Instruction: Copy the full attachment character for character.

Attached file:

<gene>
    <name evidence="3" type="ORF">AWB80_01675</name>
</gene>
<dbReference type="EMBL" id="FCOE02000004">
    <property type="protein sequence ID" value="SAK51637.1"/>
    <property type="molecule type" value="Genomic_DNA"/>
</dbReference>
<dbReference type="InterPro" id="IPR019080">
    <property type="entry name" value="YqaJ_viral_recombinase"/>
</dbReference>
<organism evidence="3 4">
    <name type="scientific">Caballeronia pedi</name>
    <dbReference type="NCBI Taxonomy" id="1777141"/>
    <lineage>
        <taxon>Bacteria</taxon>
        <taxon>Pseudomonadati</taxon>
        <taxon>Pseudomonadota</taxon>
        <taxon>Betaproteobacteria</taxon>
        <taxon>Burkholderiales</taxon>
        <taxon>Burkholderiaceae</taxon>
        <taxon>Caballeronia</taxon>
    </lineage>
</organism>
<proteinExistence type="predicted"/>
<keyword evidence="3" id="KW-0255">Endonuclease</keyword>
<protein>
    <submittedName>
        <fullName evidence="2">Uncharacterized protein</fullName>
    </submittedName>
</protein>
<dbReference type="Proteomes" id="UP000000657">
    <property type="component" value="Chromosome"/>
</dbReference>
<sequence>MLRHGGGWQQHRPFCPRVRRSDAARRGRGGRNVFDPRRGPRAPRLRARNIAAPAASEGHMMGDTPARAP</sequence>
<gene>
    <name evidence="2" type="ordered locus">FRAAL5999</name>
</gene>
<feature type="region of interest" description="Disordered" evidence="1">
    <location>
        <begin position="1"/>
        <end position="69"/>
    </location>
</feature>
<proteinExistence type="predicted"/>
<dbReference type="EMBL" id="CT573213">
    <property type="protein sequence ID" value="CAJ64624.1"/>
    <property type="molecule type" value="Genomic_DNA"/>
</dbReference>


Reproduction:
<gene>
    <name evidence="3" type="ORF">AWB80_01675</name>
</gene>
<dbReference type="EMBL" id="FCOE02000004">
    <property type="protein sequence ID" value="SAK51637.1"/>
    <property type="molecule type" value="Genomic_DNA"/>
</dbReference>
<dbReference type="InterPro" id="IPR019080">
    <property type="entry name" value="YqaJ_viral_recombinase"/>
</dbReference>
<organism evidence="3 4">
    <name type="scientific">Caballeronia pedi</name>
    <dbReference type="NCBI Taxonomy" id="1777141"/>
    <lineage>
        <taxon>Bacteria</taxon>
        <taxon>Pseudomonadati</taxon>
        <taxon>Pseudomonadota</taxon>
        <taxon>Betaproteobacteria</taxon>
        <taxon>Burkholderiales</taxon>
        <taxon>Burkholderiaceae</taxon>
        <taxon>Caballeronia</taxon>
    </lineage>
</organism>
<proteinExistence type="predicted"/>
<keyword evidence="3" id="KW-0255">Endonuclease</keyword>
<protein>
    <submittedName>
        <fullName evidence="2">Uncharacterized protein</fullName>
    </submittedName>
</protein>
<dbReference type="Proteomes" id="UP000000657">
    <property type="component" value="Chromosome"/>
</dbReference>
<sequence>MLRHGGGWQQHRPFCPRVRRSDAARRGRGGRNVFDPRRGPRAPRLRARNIAAPAASEGHMMGDTPARAP</sequence>
<gene>
    <name evidence="2" type="ordered locus">FRAAL5999</name>
</gene>
<feature type="region of interest" description="Disordered" evidence="1">
    <location>
        <begin position="1"/>
        <end position="69"/>
    </location>
</feature>
<proteinExistence type="predicted"/>
<dbReference type="EMBL" id="CT573213">
    <property type="protein sequence ID" value="CAJ64624.1"/>
    <property type="molecule type" value="Genomic_DNA"/>
</dbReference>